The southwest face of Mt Darwin is approached from the south end of Evolution Lake. To get to Evolution Lake, a number of possibilities exist. The easiest and fastest approach is over the excellent use trail via Lamarck Col from North Lake. Longer but maintained trails from either Piute Pass (also North Lake) or Bishop Pass (South Lake) also provide access although the Bishop Pass route requires travel over Muir Pass as well. Finally, a difficult cross-country route over Echo Col is shorter than Bishop Pass but isn’t recommended as a faster alternative.
The SW approaches to both Darwin (right) and Mendel (left).
Near the south end of Evolution Lake, leave the John Muir Trail and head northeast up a steep depression between a granite ridge (left) and the ridge that encloses the Mt Spencer – Mt Darwin cirque. This depression is composed of granite slabs, brush, and greenery and is easy to find. Near the top of the depression, the southwest face opens and four talus fans can be observed. Only three have chutes above them, ignore the farthest right. The route begins at the entrance of the rightmost chute after climbing the talus fan.
As described in Secor, climb the chute until it divides taking the left hand chute. This chute deadends at a ridge wall which you will cross north to gain entry into the wide chute immediately NW. You can either climb the crack or easier, the ridge immediately to your left. After bypassing a pinnacle on your left, the entrance into the next chute is apparent (and marked by a large cairn in 2007). Continue heading up the wide chute staying either right or left.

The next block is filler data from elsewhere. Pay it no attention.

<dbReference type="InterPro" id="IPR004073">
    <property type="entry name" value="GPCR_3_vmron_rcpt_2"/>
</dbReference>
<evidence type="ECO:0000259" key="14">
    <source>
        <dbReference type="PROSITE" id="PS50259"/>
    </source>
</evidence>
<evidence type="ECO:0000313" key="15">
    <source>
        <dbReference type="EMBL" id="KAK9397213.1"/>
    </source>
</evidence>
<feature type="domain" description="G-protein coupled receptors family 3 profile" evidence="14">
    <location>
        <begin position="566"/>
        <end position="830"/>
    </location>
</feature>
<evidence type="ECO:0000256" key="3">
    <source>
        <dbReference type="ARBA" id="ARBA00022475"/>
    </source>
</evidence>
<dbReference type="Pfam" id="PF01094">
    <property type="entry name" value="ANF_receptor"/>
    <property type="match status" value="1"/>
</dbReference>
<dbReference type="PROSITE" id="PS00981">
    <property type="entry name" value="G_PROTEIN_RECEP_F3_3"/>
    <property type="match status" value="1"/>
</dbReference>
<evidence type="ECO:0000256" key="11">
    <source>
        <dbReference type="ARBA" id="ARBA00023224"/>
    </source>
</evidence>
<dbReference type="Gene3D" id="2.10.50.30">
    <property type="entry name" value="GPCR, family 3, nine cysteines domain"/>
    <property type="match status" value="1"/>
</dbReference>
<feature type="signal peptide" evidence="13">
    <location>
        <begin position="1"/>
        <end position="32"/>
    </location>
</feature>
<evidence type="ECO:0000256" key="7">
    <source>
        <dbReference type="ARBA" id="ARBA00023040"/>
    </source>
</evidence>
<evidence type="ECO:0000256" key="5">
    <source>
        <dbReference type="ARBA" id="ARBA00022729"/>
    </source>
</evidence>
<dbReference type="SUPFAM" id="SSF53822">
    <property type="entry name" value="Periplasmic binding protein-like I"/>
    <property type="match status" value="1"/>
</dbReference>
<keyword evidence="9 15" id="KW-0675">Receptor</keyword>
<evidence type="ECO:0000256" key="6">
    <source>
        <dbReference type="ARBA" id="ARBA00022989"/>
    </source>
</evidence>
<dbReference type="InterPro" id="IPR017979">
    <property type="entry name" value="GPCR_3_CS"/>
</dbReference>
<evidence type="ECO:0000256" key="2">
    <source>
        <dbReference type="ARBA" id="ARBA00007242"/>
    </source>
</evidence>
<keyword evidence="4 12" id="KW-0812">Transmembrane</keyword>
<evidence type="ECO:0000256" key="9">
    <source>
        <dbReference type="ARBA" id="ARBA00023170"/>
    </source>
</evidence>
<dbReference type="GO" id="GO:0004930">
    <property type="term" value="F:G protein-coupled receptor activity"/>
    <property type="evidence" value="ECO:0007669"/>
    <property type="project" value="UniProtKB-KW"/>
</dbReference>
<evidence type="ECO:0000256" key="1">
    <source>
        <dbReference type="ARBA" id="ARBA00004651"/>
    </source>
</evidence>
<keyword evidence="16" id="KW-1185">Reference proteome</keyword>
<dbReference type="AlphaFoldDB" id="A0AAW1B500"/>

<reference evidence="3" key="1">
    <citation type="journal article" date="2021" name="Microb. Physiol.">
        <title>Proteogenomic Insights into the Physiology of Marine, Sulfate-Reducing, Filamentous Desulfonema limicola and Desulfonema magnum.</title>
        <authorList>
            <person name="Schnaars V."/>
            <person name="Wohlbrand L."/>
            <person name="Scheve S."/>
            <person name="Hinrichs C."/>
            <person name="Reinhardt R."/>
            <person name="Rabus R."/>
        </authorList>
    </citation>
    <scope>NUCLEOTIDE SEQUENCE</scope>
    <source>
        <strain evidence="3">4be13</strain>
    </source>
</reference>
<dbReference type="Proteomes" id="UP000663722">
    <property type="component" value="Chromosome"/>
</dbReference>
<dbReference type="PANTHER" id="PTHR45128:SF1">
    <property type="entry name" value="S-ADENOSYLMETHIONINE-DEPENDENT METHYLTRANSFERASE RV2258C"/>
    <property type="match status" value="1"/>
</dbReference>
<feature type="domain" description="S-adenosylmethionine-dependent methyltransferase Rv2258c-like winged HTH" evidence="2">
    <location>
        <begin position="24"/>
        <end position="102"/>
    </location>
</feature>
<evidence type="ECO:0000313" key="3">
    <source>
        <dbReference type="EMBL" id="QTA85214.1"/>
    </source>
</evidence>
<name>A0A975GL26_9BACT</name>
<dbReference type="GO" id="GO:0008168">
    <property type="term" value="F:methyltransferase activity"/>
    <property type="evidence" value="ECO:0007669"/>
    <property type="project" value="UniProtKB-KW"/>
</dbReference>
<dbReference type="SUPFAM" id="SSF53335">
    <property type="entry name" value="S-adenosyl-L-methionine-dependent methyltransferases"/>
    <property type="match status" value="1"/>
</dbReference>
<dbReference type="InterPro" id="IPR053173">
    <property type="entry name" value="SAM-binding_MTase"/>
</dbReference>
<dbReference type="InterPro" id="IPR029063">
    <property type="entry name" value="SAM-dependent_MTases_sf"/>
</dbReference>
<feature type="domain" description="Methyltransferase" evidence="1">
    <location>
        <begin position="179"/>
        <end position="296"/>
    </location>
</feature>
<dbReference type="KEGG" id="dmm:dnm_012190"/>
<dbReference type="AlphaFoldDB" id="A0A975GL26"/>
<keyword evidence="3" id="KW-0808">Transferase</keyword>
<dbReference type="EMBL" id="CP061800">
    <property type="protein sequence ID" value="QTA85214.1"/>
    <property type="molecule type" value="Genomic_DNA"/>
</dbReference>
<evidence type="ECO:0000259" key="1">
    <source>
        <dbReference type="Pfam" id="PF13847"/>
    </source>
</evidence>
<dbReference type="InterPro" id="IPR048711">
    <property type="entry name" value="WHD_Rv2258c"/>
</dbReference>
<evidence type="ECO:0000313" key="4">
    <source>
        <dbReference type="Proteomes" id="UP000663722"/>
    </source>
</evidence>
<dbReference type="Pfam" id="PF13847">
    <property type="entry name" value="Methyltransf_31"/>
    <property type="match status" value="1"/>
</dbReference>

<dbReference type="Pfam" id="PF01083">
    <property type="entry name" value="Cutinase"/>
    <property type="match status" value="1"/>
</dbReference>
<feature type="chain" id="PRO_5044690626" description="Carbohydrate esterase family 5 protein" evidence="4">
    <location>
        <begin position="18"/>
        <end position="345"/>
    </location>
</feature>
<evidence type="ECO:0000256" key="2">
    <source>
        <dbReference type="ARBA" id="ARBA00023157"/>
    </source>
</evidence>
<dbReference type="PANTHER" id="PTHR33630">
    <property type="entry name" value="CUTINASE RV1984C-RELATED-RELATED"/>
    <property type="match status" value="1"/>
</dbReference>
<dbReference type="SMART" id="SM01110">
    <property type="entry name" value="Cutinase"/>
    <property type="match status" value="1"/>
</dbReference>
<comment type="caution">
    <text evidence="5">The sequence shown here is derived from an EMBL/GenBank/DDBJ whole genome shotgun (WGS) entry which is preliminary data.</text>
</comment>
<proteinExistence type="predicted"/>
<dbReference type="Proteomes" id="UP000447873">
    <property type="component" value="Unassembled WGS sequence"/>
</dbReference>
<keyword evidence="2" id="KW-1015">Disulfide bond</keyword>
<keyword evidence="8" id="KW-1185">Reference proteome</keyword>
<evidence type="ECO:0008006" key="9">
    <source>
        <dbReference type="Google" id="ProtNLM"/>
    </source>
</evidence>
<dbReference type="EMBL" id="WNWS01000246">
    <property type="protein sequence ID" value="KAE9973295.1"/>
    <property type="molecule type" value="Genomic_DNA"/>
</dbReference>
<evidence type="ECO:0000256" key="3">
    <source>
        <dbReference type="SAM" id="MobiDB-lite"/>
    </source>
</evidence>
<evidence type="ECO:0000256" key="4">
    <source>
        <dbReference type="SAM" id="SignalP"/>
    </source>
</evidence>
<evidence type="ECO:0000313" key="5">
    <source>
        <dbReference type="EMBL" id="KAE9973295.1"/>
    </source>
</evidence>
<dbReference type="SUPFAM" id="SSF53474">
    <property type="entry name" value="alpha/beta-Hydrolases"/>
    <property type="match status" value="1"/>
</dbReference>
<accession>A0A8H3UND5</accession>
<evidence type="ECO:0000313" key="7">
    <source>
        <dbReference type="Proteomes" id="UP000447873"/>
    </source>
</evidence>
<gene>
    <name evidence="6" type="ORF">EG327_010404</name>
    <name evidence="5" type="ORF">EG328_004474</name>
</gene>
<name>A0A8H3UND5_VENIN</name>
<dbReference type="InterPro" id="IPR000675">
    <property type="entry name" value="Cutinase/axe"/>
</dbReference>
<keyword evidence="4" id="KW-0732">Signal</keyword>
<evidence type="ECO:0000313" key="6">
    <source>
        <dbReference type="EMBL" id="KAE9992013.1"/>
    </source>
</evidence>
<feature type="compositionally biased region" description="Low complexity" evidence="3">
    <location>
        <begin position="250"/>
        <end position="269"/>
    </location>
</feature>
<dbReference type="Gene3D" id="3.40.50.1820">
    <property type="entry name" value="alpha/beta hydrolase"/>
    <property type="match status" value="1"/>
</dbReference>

This chute divides (unmentioned in Secor) and the correct route is to the left. The route to the right will lead you to the same conclusion but entails class 4 climbing. At the top of the left branch is the crest of the Darwin – Mendel ridge. Turning right here, proceed up a shallow chute (i.e. Secor’s gully) and attain the ridge at its head (the Cl.4 alternative leads you to climb this ridge as well). Follow the ridge to the plateau and climb to its highest point (to the right of what looks to be the highest point). The summit block is described elsewhere but I easily climbed it using a combination of Secor’s V chutes on the north side (low snow year) that required about a 50’ drop down and up and Bob Burd’s
very easy class 3 “stair step”.
Gordon climbing the main chute after crossing over from the entrance chute
Early in the season, ice ax and crampons may be needed for the route and the approach. The V chutes are typically filled with snow and ice.
Secor's gulley and the final ridge to the plateau
External LinksDay 8 of JMT Adventure